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You are not as disconnected from the dance world as you may think | The Perfectly Imperfect Human Condition

The fight for racial inclusivity of ballet dancers is now stretching beyond the dance world to photo icons used religiously among the general public: the emoji.

Misty Copeland, the first African-American principal dancer at American Ballet Theater, shared via Instagram a petition she created to diversify emojis — specifically, the pointe shoe emoji.

Annika Morris | Graphic Artist

Copeland’s #MakeaPointe movement poses an interesting question: If Apple seeks to obtain a diverse emoji spectrum, why is the pointe shoe not included? 

To put it bluntly, the culture of ballet is highly antiquated. In this vein, it is important to step back for a moment and understand why the aesthetic of ballet and pointe shoes is the way that it is.

From its very origins in 15th century Italy, ballet was used as court entertainment exclusive to the white European elite — establishing the foundations of performing whiteness.

The 19th-century romantic era of ballet is also a key factor that solidified the desired aesthetics of ballet. It favored fantastical stories of unrequited love, making the females appear unattainable and delicate as seen in ballets such as “Giselle,” “Swan Lake” and “La Sylphide.” 

To enhance the idea of a supernatural plot, “ballet blanc” came to fruition, which used the color white to make the stage and the dancers appear ethereal. This included the use of white costumes, backgrounds and lantern lighting. However, this also included the favor of fair skin since a key component to the unworldly look was to appear light and ghostly.

Unfortunately, this desire for white dancers remained prominent throughout the 20th century and has bled some into the 21st century. In a world that is constantly changing in terms of acceptance and equality, ballet culture has remained trapped within the time capsule of its own racist history. 

Only until recently has much-needed change occurred, and yet, it’s moving at a glacial pace.   

To put this into perspective, the Paris Opera Ballet, notorious for “ballet blanc” and the oldest ballet company in the world, did not promote a black dancer to prima ballerina “etoile” status until March of 2023 — 354 years after its founding in 1669.

Copeland herself was promoted to principal dancer in 2015. ABT was founded in 1939 – meaning it took 76 years to promote only one African-American dancer to the highest tier of the company. 

The same slow pace accounts for garments such as tights and pointe shoes, both of which are historically light-colored to accommodate pale dancers. This has forced dancers of color to “pancake” their shoes, which includes having to blend foundation onto pointe shoes to make them match the dancers’ skin tone.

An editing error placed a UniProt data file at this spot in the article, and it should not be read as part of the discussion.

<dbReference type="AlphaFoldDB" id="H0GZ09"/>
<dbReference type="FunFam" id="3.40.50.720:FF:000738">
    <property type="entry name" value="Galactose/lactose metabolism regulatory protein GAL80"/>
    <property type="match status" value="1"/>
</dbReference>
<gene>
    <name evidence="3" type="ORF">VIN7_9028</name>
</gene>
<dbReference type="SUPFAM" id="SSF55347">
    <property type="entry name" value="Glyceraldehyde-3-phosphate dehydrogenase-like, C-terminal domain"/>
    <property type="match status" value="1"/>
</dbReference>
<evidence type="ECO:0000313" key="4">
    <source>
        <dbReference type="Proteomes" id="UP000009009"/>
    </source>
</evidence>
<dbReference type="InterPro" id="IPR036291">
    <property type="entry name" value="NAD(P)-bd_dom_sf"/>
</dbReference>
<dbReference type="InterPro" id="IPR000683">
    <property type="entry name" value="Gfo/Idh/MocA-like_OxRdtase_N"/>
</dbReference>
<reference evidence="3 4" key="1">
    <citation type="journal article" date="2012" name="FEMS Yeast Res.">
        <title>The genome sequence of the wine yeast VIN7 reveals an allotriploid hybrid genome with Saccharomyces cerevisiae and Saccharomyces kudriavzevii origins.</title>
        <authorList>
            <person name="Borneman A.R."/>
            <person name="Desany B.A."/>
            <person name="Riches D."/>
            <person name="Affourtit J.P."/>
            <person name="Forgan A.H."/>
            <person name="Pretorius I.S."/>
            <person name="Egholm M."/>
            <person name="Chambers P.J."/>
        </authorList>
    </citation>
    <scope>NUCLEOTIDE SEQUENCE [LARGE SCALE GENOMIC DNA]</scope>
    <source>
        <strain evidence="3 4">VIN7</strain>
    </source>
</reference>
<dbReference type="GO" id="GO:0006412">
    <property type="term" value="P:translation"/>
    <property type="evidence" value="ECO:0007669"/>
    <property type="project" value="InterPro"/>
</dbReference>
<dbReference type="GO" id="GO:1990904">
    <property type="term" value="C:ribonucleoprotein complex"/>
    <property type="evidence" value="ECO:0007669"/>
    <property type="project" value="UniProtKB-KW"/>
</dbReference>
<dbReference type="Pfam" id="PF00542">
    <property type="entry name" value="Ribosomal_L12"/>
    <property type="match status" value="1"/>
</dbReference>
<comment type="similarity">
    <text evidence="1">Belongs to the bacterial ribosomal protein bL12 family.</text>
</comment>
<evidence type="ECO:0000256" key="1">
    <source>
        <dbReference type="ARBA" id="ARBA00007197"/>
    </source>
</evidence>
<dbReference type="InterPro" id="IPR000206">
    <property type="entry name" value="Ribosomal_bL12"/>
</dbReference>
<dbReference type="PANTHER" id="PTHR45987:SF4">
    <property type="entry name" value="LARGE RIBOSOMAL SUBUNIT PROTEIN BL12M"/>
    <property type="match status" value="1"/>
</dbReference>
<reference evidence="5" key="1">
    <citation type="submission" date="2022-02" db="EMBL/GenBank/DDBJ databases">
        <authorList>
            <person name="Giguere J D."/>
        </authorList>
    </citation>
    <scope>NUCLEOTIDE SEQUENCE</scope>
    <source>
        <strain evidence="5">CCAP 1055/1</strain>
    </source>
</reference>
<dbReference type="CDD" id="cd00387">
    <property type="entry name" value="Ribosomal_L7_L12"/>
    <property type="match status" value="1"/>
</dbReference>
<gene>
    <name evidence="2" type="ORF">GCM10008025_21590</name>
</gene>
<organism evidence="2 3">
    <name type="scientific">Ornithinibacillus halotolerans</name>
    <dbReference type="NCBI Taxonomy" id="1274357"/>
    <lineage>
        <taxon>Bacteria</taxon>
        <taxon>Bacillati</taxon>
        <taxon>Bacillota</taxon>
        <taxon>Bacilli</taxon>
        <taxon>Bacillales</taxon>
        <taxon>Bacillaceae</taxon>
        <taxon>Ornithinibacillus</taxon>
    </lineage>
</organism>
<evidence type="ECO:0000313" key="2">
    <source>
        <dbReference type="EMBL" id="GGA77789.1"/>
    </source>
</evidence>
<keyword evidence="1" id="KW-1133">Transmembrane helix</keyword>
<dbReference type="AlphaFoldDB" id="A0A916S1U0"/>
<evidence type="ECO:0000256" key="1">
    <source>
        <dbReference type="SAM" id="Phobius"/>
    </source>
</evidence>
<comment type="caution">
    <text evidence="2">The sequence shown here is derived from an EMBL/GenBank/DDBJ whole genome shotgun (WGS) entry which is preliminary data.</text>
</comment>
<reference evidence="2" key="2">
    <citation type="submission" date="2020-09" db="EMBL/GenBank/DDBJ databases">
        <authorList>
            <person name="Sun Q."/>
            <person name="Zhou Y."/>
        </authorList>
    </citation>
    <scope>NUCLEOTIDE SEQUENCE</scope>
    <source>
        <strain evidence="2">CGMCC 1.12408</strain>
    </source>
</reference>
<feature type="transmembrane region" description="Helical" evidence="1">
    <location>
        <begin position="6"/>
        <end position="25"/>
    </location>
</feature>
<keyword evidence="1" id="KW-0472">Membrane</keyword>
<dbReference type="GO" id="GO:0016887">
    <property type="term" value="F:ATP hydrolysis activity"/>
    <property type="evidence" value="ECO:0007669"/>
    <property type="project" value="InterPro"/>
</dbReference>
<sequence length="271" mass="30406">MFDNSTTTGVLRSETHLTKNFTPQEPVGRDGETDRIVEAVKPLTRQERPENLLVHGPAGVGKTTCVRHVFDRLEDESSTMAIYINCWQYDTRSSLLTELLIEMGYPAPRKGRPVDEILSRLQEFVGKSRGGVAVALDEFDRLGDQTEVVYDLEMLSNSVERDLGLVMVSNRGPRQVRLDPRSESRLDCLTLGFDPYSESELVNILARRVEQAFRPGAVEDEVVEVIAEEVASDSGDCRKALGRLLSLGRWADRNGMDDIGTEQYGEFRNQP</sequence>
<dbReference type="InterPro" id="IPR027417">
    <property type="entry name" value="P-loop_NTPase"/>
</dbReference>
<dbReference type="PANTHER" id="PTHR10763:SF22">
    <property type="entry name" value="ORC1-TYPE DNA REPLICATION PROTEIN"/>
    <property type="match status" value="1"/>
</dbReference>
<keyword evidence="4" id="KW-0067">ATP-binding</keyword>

It wasn’t until a few years ago in 2017 that pointe shoe manufacturer Gaynor Minden created shoes with a multitude of flesh tones. From that point onward, more and more brands had begun to accommodate dancers of a range of different skin colors.

Dance companies and brands waking up and beginning to undo the tendencies of history is the biggest indicator of progression. However, what about the perceptions of ballet to the general public? Are they aware of what ballet is starting to become and what it’s working towards?

The fact that the pointe shoe emoji only has the “standard” shade of European pink indicates that this may not be the case — and this is the barrier that Copeland is trying to break through with her petition.

So why should the prospect of a diversified pointe shoe matter to the general public?

It is crucial to understand that the racist history of dance and the racist history of the rest of the world are not two separate entities. In fact, they go hand in hand. Therefore, dance should be accounted for when people measure and celebrate the progress of acceptance and inclusivity worldwide. 

Furthermore, there is likely a considerable number of people outside the realm of ballet who have wished to start dance but have been scared off due to the, formerly, unforgiving nature of it. A diversified pointe shoe emoji can serve as a symbol of the progressing accepting culture of ballet and possibly inspire individuals to begin dance and unlock a new passion. 

Ballet is a beautiful art form but has been overshadowed by its own selective nature. Copeland’s mission for an inclusive pointe shoe emoji reflects ballet’s escaping from the confines of its own history as it slowly but surely progresses with the rest of the world. 

As it intertwines with all other aspects of life, it is important to keep in mind that a win for the dance realm is simultaneously a win for everyone else. 

In this vein, keep tabs on ballet culture’s progress. Don’t ignore the dance world even if you don’t consider yourself part of it — because in the grand scheme of things, you are.

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